. "Phylogeny from Function: The Origin of tRNA Is in Replication, not Translation." Tempo and Mode in Evolution: Genetics and Paleontology 50 Years After Simpson. Washington, DC: The National Academies Press, 1995.
The following HTML text is provided to enhance online
readability. Many aspects of typography translate only awkwardly to HTML.
Please use the page image
as the authoritative form to ensure accuracy.
How Did tRNA Come to Play a Role in Translation? Covalent linkage of a basic amino acid to a 3'-terminal tRNA-like genomic tag might have improved the efficiency or specificity of replication in an RNA world, perhaps by permitting the negatively charged RNA replicase to bind more tightly to the negatively charged RNA genome. Alternatively, if aminoacylation interfered with replication, charging could have limited the number of genomes in the replicative pool or prevented free genomic tags from competing for the replicase. The aminoacylation activity could have arisen very early, even as a variant of the replicase itself. Aminoacylation chemically resembles RNA polymerization, and a variant replicase could have evolved to catalyze aminoacylation, just as a group I ribozyme, which naturally catalyzes phosphoester bond transfer, can be redesigned to catalyze reactions at a carbon center (Piccirilli et al., 1992). The specificity with which modern group I ribozymes bind L-arginine leaves little doubt that an aminoacyl-tRNA synthetase made of RNA could charge tRNA with considerable specificity (Connell et al., 1993). In any case, as we discuss in greater detail elsewhere (Maizels and Weiner, 1987), replication would have provided the driving force for the first two steps in the evolution of protein synthesis.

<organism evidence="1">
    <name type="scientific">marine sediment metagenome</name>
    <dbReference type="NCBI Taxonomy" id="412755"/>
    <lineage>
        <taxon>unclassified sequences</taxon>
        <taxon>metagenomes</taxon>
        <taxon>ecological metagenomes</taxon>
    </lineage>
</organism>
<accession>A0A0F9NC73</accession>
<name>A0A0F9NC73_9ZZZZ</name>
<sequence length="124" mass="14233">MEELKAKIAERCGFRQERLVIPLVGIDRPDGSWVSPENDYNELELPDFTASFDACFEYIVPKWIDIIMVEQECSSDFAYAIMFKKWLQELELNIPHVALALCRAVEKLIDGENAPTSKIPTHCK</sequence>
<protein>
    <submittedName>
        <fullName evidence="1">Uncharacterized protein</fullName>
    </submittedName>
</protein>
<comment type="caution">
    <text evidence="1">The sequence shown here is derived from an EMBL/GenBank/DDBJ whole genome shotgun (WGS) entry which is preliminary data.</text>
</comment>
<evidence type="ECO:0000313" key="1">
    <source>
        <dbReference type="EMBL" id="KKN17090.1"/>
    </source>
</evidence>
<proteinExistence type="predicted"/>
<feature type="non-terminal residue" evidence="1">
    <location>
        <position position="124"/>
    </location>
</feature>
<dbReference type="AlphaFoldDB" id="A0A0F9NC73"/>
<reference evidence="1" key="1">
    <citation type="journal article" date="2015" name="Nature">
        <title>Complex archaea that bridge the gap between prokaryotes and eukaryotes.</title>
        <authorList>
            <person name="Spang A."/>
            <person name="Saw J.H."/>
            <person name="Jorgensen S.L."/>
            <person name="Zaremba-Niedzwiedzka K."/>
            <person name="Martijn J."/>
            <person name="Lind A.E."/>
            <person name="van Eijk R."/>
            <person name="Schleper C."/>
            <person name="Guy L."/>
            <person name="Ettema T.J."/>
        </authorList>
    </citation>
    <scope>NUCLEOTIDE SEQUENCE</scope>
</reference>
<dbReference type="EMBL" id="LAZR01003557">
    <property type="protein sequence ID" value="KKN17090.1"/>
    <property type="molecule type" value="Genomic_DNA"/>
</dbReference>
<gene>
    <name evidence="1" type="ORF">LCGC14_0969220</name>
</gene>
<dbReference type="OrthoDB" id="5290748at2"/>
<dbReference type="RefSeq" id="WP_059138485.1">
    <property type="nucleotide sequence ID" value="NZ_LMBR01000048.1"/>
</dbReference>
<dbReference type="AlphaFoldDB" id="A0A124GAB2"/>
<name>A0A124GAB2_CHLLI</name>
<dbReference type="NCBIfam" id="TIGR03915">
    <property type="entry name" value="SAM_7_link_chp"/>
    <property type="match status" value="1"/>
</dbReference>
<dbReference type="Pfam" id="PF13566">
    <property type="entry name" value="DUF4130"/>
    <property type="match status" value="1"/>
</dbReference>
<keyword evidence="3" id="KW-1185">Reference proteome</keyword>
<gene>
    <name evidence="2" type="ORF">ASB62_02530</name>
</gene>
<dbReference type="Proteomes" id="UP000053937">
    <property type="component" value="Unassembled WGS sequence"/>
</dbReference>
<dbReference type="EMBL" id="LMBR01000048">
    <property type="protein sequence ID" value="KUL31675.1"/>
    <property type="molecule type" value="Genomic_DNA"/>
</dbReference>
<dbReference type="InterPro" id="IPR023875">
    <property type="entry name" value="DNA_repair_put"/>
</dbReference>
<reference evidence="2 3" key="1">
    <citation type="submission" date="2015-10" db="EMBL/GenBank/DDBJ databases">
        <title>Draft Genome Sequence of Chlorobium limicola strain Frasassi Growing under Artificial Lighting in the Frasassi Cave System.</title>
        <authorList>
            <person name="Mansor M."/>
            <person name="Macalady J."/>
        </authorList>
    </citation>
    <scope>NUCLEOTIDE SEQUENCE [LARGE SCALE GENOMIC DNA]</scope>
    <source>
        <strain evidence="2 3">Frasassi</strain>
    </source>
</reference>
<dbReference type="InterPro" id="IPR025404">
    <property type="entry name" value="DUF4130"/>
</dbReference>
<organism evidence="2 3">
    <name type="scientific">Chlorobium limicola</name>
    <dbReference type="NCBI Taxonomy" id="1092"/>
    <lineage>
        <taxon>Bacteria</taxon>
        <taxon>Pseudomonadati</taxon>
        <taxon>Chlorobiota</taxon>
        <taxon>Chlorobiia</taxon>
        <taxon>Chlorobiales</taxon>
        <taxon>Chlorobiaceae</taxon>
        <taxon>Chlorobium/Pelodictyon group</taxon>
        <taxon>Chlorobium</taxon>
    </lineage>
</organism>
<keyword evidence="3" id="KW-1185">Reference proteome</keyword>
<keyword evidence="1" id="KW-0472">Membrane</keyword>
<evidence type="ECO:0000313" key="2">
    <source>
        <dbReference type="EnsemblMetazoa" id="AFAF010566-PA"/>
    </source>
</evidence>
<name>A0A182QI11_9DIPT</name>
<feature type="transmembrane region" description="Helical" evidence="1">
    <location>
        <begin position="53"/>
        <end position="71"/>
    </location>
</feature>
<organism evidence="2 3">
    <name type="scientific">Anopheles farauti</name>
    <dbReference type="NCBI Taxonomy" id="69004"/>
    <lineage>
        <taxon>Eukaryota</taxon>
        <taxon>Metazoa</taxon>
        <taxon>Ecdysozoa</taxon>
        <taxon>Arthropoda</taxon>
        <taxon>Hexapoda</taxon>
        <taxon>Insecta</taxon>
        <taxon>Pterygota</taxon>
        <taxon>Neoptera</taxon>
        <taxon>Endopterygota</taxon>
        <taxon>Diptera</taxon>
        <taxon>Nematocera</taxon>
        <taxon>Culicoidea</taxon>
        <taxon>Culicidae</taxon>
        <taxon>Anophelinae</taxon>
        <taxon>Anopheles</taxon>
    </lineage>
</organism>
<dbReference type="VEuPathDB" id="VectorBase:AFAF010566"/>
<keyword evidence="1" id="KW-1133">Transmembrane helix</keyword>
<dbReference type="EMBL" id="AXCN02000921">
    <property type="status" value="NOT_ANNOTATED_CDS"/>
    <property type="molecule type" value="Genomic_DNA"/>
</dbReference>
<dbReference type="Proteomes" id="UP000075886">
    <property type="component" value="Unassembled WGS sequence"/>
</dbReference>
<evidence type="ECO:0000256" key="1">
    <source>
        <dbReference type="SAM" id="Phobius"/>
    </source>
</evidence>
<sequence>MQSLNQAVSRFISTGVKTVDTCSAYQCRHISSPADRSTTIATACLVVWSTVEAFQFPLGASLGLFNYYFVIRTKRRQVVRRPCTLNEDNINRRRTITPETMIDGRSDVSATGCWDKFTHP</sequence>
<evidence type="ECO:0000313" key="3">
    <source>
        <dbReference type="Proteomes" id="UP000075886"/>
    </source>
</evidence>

The apparent diversity in size and quaternary structure of modern aminoacyl-tRNA synthetases has long been puzzling. All these enzymes perform the same two-step reaction using an enzyme-bound aminoacyl-adenylate intermediate, and one might therefore have expected that all would be descended from a single ancestral protein. This mystery was refined but not clarified by the realization that modern aminoacyl-tRNA synthetases can be divided into two structurally and functionally distinct classes: synthetases with the classical Rossman nucleotide-binding fold charge the 2' hydroxyl of tRNA, and synthetases with a seven-stranded antiparallel b-sheet generally charge the 3' hydroxyl (Cusack et al., 1990; Eriani et al., 1990; Ruff et al., 1991; Cavarelli et al., 1993). However, if aminoacyl-tRNA synthetases first arose in an RNA world, as we suggested (Weiner and Maizels, 1987), and were then transformed by stepwise replacement of RNA with protein as envisioned by White (White, 1982), even a single RNA enzyme could give rise to multiple protein enzymes because there is unlikely to be a unique path for replacement of RNA by protein (Weiner and Maizels, 1987; Benner et al., 1989).
The Top Half of tRNA Is Ancient. The tRNA-like structures in early genomes may have consisted simply of a coaxial stack of the TΦC arm on the CCA acceptor stem. We base this suggestion on two different kinds of evidence (Figure 5 and Table 1). First, the top half of modern